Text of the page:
Thursday, February 09, 2017

Good Samaritans and Refugees

Image result for Pierre-Alain Mannoni
This afternoon there will be a meeting at Bridge St. of those interested in participating in the support teams for the two Syrian households soon to arrive in Belleville. They are coming under the auspices of the multi-denominational and multi-faith coalition which made the commitment to sponsor a total of twenty-three members of one extended family living in Lebanese refugee camps. With the arrival of this family of five and the two grandparents all 23 will be safely in Canada, something of a miracle which has involved relentless work on the part of a dedicated group of caring sponsors.

Of course all this has happened with the blessing of the Canadian government and is perfectly legal. What if this was not the case? What if the government had discouraged family reunification and we had felt compelled to act in a clandestine manner to bring others after the Al Mansour family arrived in December of 2015?

I've noticed several articles in recent months about people in European countries being prosecuted for helping asylum seekers outside the law, because of their sense of compassion and justice. They have been charged with criminal offences for doing so. Here is one example:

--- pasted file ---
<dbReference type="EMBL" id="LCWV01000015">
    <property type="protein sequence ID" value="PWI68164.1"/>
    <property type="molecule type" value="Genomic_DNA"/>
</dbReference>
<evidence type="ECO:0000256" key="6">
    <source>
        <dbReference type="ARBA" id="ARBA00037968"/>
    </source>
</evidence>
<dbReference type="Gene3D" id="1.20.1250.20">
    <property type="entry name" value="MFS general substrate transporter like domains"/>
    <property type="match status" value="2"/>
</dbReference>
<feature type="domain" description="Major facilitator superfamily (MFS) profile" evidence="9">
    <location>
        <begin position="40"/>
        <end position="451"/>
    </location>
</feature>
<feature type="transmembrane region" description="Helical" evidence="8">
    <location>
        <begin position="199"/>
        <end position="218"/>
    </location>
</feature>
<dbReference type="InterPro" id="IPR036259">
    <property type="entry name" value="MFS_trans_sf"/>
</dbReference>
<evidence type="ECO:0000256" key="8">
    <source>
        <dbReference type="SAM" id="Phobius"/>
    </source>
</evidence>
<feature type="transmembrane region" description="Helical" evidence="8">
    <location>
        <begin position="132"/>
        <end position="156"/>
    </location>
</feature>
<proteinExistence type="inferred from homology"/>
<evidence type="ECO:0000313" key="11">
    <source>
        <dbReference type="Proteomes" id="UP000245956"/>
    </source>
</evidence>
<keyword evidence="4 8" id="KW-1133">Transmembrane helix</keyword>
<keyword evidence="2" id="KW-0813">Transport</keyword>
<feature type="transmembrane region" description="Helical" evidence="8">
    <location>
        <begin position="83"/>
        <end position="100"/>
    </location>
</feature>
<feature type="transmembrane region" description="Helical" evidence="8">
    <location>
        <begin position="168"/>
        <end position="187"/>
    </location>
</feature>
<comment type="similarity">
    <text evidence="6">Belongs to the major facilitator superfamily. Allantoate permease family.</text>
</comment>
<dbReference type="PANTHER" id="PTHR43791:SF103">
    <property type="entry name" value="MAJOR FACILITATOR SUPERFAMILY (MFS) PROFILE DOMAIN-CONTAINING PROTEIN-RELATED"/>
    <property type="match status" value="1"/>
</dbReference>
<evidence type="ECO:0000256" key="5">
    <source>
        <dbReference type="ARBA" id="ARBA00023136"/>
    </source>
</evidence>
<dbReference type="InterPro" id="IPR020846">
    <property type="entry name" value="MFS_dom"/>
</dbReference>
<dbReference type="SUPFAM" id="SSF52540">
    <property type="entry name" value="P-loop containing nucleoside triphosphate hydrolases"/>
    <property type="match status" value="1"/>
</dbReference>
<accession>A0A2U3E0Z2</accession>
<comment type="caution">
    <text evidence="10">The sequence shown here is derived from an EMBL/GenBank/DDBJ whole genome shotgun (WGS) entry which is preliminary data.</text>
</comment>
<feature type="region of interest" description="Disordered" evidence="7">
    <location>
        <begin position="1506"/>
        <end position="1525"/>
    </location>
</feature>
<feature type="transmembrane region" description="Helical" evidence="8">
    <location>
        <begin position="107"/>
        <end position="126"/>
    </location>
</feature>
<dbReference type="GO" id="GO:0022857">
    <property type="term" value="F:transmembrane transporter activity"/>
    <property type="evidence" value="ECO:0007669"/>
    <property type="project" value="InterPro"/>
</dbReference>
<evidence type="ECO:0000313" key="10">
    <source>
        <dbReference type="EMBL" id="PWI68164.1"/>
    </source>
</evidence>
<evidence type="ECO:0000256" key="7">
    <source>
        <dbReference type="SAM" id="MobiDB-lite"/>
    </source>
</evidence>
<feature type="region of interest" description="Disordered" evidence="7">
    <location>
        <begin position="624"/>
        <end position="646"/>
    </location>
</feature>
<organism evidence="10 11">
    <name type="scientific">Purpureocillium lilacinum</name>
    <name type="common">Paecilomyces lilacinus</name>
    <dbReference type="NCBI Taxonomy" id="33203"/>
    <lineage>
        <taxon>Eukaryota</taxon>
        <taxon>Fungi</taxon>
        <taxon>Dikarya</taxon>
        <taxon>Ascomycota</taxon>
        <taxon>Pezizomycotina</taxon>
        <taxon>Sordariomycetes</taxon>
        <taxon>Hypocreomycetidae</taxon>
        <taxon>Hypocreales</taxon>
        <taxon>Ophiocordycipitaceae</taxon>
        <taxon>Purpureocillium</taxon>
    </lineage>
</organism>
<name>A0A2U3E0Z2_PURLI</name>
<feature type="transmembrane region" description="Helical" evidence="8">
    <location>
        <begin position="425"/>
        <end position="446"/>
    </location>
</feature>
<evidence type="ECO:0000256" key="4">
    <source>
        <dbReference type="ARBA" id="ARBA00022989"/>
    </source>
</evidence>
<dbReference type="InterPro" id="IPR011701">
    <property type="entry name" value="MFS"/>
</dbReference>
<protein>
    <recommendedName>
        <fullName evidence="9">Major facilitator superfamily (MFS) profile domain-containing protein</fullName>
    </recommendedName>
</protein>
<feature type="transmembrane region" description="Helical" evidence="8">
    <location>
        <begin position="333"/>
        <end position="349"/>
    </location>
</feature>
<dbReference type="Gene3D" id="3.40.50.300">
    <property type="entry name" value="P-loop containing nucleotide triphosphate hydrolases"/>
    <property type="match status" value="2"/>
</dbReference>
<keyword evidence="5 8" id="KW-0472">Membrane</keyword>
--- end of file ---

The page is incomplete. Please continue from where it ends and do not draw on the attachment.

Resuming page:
PARIS—It was a split-second decision that would land Pierre-Alain Mannoni in court facing charges normally associated with human trafficking.Returning home from an evening out in La Roya — rugged, mountainous back country near his home in Nice, inland from the Mediterranean Sea — his friends invited him to see an old building appropriated by activists and NGOs. They were using the space to shelter migrants, mainly from Sudan and Eritrea, who had crossed the nearby Italian border.
With more than 50 people in the abandoned SNCF railway building, they were running out of space. Mannoni was asked if he could take some people back to Nice for medical care.
“I hesitated because I was working the next day, but when I saw them the answer was clear. Three Eritrean girls appeared. They were all badly injured, one wearing a cast, another could barely walk. They had come by foot. You could see they were cold, frightened and in pain. They needed help.”
They didn’t make it far. Stopped at the highway toll booth, Mannoni was arrested under Article L622-1 of France’s immigration law. It says anyone who “facilitates or attempts to facilitate the illegal entry, movement or residence of a foreigner in France shall be punished by imprisonment for five years and a fine of €30,000.” Often referred to as the “crime of solidarity,” the law has been used to prosecute people who support migrants and asylum-seekers.

It's interesting that while these compassionate people are being charged, judges are choosing to either dismiss charges, or refraining from fining them upon conviction.  In a public statement, Mr. Mannoni, said his action was “neither political nor militant, it was simply human; any citizen could have done it, and whether it be for the honor of our motherland, for our dignity as free men, for our values, our beliefs, for love or for compassion, we cannot leave victims to die on our doorsteps."

As a law-abiding guy I wonder to what extent I would go to live out my compassion for refugees and asylum seekers? What about you? And what are your thoughts about these situations in Europe?

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